There are 46 species of blind snakes belonging to the genus Anilios (previously Ramphotyphlops) in Australia. The most commonly encountered species in the eastern states is Anilios nigrescens.
Blind snakes are often mistaken for earthworms. They are small worm-like burrowing snake, pink or grey in colour and have a forked tongue and smooth scales around their bodies (no broad belly scales) that allow them to travel through soil.
Their eyes are reduced to small dark spots under the scales of the head and their mouth is well behind and below the tip of the snout; the body is uniform in thickness along its length with a very short tail ending in a conical spine.
Blind Snakes live in south-eastern Australia. They are found wherever ants and termites (their main food supply) are plentiful. They also eat the eggs and larvae of ants and termites.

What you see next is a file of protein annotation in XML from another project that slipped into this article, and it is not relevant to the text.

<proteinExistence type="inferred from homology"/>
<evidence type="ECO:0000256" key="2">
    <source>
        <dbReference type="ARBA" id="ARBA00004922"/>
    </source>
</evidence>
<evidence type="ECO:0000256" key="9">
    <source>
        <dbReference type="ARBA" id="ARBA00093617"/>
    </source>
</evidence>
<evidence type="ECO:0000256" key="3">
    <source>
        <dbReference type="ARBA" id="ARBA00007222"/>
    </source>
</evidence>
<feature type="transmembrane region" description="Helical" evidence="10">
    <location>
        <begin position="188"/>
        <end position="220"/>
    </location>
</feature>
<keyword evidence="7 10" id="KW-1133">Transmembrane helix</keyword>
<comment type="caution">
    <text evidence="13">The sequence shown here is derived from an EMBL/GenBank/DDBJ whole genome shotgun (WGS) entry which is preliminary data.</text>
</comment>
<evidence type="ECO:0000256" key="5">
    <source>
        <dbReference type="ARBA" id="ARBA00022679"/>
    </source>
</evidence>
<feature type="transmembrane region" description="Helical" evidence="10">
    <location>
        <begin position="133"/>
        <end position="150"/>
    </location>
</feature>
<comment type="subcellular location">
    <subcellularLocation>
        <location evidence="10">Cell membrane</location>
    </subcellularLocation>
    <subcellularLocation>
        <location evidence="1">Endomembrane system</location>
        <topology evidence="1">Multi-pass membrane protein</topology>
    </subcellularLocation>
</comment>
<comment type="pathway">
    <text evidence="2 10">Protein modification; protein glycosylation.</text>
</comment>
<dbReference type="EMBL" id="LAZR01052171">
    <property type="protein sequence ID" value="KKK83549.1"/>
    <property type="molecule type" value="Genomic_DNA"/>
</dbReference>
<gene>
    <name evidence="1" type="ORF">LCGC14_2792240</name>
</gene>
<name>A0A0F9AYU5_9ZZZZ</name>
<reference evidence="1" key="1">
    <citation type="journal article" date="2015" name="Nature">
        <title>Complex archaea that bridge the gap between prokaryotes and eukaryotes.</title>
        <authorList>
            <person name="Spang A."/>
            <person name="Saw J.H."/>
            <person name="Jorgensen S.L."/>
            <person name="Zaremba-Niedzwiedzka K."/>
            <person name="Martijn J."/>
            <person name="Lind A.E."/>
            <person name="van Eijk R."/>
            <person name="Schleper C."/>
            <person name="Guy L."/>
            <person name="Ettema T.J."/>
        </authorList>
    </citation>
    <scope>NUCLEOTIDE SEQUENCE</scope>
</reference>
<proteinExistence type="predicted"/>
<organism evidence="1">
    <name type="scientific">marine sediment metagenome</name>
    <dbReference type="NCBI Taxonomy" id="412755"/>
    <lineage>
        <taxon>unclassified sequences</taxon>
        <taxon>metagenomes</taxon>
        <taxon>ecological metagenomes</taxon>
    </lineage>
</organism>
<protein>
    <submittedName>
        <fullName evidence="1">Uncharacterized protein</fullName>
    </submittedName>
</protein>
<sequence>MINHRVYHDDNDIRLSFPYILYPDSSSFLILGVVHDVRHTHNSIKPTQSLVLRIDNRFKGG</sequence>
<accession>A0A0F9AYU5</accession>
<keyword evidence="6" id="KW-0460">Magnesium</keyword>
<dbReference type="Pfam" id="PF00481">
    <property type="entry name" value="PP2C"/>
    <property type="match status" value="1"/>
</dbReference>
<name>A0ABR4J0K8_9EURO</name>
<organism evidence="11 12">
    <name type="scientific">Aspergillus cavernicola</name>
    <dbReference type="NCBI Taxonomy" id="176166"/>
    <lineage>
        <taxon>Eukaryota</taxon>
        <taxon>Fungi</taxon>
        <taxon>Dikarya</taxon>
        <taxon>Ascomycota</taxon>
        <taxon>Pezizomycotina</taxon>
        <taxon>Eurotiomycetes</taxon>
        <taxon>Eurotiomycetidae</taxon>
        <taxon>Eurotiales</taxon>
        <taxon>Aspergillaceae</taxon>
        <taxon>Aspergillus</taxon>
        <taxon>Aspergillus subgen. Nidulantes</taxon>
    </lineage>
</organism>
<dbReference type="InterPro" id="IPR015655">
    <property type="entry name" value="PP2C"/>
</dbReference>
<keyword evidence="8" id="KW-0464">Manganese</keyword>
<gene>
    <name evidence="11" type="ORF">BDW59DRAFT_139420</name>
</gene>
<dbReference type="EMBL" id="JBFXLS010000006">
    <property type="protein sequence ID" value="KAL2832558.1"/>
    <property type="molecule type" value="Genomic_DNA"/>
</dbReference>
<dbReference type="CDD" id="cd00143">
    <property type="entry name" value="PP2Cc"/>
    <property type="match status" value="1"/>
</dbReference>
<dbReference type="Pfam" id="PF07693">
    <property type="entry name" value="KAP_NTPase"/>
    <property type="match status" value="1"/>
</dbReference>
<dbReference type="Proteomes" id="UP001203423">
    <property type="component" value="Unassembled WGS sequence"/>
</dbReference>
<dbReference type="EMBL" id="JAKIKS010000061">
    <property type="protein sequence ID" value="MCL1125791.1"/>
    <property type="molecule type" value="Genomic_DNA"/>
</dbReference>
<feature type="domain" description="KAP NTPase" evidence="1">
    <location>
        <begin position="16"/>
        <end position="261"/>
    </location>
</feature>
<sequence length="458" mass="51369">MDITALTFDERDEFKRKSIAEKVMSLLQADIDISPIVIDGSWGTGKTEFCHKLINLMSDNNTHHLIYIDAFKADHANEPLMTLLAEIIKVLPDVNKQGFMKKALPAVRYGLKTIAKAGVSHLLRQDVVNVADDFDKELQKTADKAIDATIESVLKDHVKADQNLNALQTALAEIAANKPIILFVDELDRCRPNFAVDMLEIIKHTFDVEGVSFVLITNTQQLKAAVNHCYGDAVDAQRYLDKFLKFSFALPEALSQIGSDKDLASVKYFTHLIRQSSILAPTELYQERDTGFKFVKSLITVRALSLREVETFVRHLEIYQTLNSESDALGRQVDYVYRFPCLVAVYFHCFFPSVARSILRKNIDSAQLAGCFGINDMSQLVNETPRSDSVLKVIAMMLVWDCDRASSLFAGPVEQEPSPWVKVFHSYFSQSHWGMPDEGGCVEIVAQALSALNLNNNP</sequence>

To find their food Blind Snakes flick their tongue to taste and smell the trail of ants and termites. They follow the ants' trails to the nest. They rake ants and termites into their mouth with their top jaw and swallow their food whole.
Owls, feral cats, foxes and some snakes, especially the Bandy Bandy, eat Blind Snakes.
Blind Snakes move in a side-to-side swimming motion when above the ground. Below the ground they use tunnels made by insects.
Blind Snakes lay one to twenty round eggs each breeding season with the young looking after themselves.
These snakes are non-venomous and harmless. They cannot bite and have limited defensive capabilities. They are able to produce a pungent odour from the anal glands, vomit up their last meal or prod with the tail spine to produce an unpleasant prickling sensation.